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The Water Project: Muyere Secondary School -  Materials For Construction
The Water Project: Muyere Secondary School -  Latrines
The Water Project: Muyere Secondary School -  School Cooks At Kitchen
The Water Project: Muyere Secondary School -  School Compound
The Water Project: Muyere Secondary School -  Carrying Water
The Water Project: Muyere Secondary School -  Current Water Source
The Water Project: Muyere Secondary School -  Current Water Source
The Water Project: Muyere Secondary School -  Students Going To Fetch Water
The Water Project: Muyere Secondary School -  Classrooms
The Water Project: Muyere Secondary School -  Classrooms
The Water Project: Muyere Secondary School -  Classrooms
The Water Project: Muyere Secondary School -  Headteacher

Project Status

Project Type:  Rainwater Catchment

Regional Program: Western Kenya WaSH Program

Impact: 316 Served

Project Phase:  Under Construction
Estimated Install Date (?):  05/31/2018

Project Features

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Community Profile

Muyere Secondary School currently has 300 students of which 182 are girls and 118 are boys. It has a total of 11 teaching staff and five support staff.

A normal school day begins extremely early in the morning at 6am. They’re required to be there for morning study halls before normal classes begin at 8am. Most students are sent out for lunch, when they must find food at home or at a market. After afternoon classes, all of the students fetch water together.

Water Situation

There’s no water at the school. The closest source is a spring that’s about 400 meters away. Though totally open and contaminated, the school and surrounding community rely on this source for their drinking, cooking, and cleaning needs.

To minimize the trips students have to take the spring, the headteacher has hired support staff that do this throughout the day.

The deputy headteacher reported that one of his students has been out of school with typhoid since last term. Her parents have spent a lot of money on treatment, yet the girl has not recovered.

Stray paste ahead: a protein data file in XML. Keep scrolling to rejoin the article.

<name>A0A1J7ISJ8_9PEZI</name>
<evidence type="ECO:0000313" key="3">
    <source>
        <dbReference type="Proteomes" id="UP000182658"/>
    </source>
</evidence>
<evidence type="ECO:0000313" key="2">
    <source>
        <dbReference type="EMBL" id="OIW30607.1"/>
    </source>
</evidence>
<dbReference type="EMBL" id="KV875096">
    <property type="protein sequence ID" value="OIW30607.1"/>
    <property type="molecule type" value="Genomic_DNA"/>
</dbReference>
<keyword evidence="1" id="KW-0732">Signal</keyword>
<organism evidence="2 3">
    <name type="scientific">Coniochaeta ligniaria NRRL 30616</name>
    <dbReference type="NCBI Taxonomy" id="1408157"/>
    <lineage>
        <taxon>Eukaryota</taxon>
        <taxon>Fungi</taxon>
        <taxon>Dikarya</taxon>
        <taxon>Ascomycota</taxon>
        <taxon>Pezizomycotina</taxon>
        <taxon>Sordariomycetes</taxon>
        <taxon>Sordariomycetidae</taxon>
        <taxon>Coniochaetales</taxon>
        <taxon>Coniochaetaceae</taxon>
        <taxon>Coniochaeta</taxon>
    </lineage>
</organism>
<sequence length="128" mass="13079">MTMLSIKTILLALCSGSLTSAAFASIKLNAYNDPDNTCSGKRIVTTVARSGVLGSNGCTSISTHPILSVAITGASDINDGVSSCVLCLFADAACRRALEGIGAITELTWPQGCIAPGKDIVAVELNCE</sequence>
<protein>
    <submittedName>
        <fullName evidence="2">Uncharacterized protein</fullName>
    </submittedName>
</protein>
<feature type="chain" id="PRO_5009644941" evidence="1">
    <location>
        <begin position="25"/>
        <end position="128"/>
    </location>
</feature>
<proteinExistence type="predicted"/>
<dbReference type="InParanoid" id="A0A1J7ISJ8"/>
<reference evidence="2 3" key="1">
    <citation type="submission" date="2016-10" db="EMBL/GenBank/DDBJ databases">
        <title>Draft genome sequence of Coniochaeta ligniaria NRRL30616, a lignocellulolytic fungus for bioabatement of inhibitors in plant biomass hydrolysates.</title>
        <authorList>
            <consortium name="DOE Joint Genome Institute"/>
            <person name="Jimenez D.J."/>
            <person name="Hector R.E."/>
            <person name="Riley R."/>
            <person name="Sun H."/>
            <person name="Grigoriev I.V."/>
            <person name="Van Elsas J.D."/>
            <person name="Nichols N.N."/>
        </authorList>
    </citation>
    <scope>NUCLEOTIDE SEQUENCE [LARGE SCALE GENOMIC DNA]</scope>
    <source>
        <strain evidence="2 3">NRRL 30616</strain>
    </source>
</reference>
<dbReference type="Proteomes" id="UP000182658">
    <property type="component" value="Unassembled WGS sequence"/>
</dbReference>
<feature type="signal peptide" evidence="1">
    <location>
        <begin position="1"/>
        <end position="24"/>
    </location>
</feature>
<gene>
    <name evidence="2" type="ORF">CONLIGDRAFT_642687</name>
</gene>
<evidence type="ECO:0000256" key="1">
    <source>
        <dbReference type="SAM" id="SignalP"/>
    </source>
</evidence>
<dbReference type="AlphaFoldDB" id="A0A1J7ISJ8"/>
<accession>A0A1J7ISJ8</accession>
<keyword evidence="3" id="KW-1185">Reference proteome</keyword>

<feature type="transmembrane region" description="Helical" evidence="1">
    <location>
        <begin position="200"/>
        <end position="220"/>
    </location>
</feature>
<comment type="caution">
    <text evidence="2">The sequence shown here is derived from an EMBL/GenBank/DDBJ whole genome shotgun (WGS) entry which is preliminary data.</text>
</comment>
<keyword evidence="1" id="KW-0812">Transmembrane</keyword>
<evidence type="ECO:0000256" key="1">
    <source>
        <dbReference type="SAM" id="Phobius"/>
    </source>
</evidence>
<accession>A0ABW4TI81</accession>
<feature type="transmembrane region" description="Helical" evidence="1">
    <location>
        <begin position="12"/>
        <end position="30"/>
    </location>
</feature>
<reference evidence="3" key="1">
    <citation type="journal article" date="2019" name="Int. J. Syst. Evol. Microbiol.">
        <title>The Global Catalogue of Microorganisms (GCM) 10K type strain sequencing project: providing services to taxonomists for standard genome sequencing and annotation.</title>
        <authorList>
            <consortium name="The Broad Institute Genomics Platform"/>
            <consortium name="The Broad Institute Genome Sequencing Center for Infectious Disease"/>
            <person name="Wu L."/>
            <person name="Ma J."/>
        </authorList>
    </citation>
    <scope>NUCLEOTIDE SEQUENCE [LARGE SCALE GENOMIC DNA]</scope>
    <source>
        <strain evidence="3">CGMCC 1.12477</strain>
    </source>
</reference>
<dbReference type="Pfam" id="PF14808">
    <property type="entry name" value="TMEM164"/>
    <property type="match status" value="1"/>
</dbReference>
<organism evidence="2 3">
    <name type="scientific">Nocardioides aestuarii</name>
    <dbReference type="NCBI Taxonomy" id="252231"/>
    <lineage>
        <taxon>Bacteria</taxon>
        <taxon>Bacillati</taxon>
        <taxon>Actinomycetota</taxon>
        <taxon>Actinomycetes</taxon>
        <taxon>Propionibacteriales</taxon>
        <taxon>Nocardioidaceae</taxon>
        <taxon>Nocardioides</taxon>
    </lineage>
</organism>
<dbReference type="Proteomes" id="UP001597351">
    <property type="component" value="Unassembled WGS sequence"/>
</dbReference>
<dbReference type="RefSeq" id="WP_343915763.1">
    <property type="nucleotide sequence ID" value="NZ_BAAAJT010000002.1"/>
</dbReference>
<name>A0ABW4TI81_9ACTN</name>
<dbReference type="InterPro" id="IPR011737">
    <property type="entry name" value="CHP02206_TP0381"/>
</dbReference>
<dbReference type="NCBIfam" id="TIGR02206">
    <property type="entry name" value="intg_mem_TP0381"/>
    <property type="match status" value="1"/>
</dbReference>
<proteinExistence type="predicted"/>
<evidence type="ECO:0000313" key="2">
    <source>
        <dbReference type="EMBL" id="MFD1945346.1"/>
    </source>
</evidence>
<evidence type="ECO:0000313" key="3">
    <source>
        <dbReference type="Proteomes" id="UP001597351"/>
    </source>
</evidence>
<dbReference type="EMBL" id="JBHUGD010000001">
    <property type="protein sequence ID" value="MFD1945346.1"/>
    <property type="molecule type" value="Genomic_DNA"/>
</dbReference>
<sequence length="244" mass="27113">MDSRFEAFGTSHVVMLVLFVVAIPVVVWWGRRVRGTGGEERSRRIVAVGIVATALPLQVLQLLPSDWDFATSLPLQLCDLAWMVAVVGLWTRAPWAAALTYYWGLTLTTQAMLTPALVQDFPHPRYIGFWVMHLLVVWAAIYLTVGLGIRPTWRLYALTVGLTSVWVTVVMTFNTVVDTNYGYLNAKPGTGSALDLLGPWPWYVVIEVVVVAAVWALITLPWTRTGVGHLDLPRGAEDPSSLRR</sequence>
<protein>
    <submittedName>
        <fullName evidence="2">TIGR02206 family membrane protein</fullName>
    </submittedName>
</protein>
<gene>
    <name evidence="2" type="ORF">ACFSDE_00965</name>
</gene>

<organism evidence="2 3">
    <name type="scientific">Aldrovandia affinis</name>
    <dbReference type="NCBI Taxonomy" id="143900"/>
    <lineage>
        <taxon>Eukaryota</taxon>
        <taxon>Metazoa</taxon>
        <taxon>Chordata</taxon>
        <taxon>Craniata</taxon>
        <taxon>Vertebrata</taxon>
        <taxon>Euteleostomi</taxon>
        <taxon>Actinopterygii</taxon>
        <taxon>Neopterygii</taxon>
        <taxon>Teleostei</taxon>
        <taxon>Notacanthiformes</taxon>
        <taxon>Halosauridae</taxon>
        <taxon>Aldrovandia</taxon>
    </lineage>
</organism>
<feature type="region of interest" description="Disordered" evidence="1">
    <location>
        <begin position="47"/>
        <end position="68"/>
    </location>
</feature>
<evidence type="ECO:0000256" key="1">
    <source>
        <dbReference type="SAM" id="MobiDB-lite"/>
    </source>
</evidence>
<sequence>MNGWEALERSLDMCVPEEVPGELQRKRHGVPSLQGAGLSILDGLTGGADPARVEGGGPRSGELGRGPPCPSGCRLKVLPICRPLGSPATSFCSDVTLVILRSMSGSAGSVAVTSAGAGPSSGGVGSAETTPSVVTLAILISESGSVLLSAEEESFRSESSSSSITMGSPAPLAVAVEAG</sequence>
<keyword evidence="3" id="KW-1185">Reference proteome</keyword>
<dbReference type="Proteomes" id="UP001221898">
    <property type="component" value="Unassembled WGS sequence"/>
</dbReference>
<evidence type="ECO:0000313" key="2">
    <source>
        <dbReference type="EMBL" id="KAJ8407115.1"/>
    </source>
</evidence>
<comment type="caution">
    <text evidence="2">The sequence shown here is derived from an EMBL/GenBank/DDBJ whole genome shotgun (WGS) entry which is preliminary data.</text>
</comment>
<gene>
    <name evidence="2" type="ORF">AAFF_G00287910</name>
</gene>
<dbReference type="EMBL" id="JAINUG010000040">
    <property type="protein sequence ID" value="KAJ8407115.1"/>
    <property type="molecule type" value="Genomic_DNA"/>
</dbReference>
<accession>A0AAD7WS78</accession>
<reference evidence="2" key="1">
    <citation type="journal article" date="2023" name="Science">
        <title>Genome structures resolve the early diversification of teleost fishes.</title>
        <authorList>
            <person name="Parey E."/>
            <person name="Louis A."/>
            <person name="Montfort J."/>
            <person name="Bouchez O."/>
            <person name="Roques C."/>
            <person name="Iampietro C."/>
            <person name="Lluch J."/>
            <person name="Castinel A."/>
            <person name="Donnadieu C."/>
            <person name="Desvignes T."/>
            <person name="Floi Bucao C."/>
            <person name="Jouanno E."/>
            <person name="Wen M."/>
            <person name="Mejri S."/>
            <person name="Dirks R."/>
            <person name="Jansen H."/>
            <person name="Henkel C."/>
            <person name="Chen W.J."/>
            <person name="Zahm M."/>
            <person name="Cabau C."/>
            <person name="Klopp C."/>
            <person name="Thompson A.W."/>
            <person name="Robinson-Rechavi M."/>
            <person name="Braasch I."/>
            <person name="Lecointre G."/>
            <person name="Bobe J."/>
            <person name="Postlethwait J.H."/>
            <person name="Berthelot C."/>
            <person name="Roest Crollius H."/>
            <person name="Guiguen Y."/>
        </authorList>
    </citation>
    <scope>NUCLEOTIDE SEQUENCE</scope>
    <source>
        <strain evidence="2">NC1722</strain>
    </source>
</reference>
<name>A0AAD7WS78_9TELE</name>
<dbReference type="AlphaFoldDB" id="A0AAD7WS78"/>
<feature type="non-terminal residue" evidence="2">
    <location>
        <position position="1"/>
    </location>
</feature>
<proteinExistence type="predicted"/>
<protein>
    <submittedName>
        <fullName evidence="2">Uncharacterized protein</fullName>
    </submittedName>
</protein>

Sanitation Situation

The boys have three latrines that they share with primary students, while the girls have six latrines that were donated by the county. The boys’ latrines are not in good working condition and are still being used even though the pits are practically full. Long lines form during class breaks, and many students can’t wait and must seek privacy outside somewhere (most often behind other school buildings).

There is one hand-washing station available, but it never has soap and is often missing water too.

Plans: Hygiene and Sanitation Training and Hand-Washing Stations

Training will be held for two days. The facilitator will use PHAST (participatory hygiene and sanitation transformation), ABCD (asset-based community development), CTC (child to child), lectures, group discussions, and handouts to teach health topics and ways to promote good practices within the school. The CTC method will prepare students to lead other students into healthy habits, as well as kickstart a CTC club for the school. This CTC club will oversee the new facilities, such as hand-washing stations, and make sure they are kept clean and in working condition. The two hand-washing stations will be delivered to the school, and the club will fill them with water on a daily basis and make sure there is always a cleaning agent such as soap or ash.

Plans: VIP Latrines

Two triple-door latrines will be constructed with local materials that the school will help gather. It will be up to the school to divide these six latrine doors between the students to make both boys and girls comfortable. And with a new source of water on school grounds, students and staff should have enough to keep these new latrines clean.

Plans: Rainwater Catchment Tank

A 50,000-liter rainwater catchment tank will help alleviate the water crisis at this school. The school will also help gather the needed materials such as sand, rocks, and water from the spring for mixing cement. Once finished, this tank can begin catching rainfall that will be used by the school’s students and staff. They will no longer have to rely on dirty surface water!

We and the school strongly believe that with this assistance, standards will significantly improve. These higher standards will translate to better academic performance!

This project is a part of our shared program with Western Water And Sanitation Forum (WEWASAFO). Our team is pleased to provide the reports for this project (formatted and edited for readability) thanks to the hard work of our friends in Kenya.

Project Updates

03/14/2018: Muyere Secondary School Project Underway

Muyere Secondary School in Kenya has begun building a new source of safe, clean water because of your generous donation. A rainwater catchment tank and new latrines are being constructed, hand-washing stations provided, and the school is being trained on proper sanitation and hygiene practices. Get to know this school through stories, pictures, and maps on our project page. We look forward to reaching out with more good news soon!

The Water Project : 7-kenya18035-current-water-source

Project Photos

Project Type

Rainwater Catchment

Rainwater is collected off strategic areas of a roof, enters a custom guttering system (which filters out debris) and leads to a storage tank. Tanks can vary in sizes and are determined by population and average rainfall patterns. Water can be stored for months, is easily treated in the tank, and is accessible through taps. These projects are implemented at schools with proper roof lines and gutter systems to make them successful.